Tuesday, 21 January 2014

You say causation, I say correlation... let's call the whole thing off

Thanks to the excellent Rosy Thornton for pointing out this piece in the Guardian blogs, suggesting that we should 'make sure the next book we read is by a woman.' I find this offensive and I suspect behind the rhetoric is my favourite bugbear, a confusion of correlation and causality.

I would suggest that the vast majority of people do not choose their books based on the gender of the author, even subconsciously. Instead, most of us read books in a genre or genres that we like (and there's nothing wrong with that, though I always encourage people to experiment and take a tiptoe out of their habitual genres).

Here comes the correlation bit. In quite a few genres, one sex of author dominates. I happen to read mostly popular science and science fiction, which have a preponderance of male authors. If instead I happened to enjoy reading fiction the genre that is usually labelled 'chick-lit' (though I think the term is going out of fashion), I suspect I would be reading books where most authors are female - but I don't. In fact a genre I read less frequently, but do read occasionally, is crime, and there female authors do dominate my reading. If you look on my shelves for crime books*, you will find titles by Margery Allingham, P. D. James, Ngaio Marsh, Susan Hill, Ruth Rendell and Elizabeth George hugely dominating those by Colin Dexter and Jonathan Gash, who are the only male crime writers I own books by.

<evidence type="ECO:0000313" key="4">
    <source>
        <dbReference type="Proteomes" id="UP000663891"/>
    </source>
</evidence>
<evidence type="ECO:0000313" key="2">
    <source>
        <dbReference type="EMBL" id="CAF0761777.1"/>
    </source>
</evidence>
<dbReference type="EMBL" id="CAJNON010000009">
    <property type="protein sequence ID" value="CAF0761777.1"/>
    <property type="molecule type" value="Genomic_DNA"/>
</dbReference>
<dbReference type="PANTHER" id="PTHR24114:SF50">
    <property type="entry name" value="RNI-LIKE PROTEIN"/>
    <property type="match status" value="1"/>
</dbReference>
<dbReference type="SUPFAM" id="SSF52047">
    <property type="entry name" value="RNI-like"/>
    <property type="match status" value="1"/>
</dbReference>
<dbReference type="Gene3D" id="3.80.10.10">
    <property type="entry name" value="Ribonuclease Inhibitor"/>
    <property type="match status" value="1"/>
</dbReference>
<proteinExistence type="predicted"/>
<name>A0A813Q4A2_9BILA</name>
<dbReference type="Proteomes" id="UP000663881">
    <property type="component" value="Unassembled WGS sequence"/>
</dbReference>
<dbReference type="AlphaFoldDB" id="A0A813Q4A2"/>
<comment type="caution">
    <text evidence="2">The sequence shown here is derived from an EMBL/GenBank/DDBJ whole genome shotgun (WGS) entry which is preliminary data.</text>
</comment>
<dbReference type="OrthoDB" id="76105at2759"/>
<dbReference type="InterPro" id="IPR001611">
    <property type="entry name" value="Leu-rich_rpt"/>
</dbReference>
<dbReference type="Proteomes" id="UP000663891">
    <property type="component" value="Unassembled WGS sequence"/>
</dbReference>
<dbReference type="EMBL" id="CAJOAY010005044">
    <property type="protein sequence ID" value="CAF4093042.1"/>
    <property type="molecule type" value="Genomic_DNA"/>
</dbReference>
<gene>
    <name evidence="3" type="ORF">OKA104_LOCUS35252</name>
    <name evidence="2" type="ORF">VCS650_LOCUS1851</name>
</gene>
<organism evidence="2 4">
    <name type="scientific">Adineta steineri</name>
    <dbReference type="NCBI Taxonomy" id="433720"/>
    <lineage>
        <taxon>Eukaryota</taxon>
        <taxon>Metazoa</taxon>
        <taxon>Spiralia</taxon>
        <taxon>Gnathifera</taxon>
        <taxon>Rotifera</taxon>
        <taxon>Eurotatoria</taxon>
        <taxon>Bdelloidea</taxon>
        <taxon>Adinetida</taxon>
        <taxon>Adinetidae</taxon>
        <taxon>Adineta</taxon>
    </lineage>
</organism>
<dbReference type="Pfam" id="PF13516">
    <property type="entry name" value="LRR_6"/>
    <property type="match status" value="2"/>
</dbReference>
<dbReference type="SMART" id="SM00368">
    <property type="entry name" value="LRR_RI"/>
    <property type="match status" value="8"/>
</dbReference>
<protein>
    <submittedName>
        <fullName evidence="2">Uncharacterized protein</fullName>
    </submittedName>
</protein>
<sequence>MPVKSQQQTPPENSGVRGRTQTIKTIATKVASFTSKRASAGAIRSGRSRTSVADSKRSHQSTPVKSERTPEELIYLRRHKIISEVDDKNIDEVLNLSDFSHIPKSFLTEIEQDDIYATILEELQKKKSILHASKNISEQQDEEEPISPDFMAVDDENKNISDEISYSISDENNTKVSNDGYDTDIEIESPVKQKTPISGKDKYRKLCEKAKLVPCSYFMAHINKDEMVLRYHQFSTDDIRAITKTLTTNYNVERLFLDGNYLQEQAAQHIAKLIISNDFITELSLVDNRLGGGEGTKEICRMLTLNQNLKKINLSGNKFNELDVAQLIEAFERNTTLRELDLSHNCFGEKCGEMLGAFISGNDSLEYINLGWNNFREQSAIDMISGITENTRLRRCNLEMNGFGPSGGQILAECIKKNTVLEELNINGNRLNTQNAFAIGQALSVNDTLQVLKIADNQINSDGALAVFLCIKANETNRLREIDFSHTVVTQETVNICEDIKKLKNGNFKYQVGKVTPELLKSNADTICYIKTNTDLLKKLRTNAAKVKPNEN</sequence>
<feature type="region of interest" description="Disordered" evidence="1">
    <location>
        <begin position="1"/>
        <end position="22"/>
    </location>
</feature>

Now I don't think there is anything sinister in the predominance of male writers in science fiction or women writers in crime. It isn't some conspiracy by the publishers - it's quite simply that more men choose to write science fiction and more women choose to write crime. In both cases there are plenty of exceptions, but I'm just talking about the overall picture. So if I, as a man, have chosen to read more books by men (and I think that is true), it is due to an incidental correlation of the sex of the author with the genre they write in, rather than a causal connection between the authors' gender and my decision to read their books.

I think to suggest that we should consciously decide to read a book by a woman is a terrible approach - because we should never be choosing books on the gender of the author (surely the whole point of this business), yet that is exactly what we are being asked to do. I suspect if there was a better understanding of the difference between correlation and causality in the literary world this wouldn't be an issue.

* If anyone thinks this is unrepresentative as a sample of modern crime authors, I only really read the sub-genre of 'traditional English crime'.

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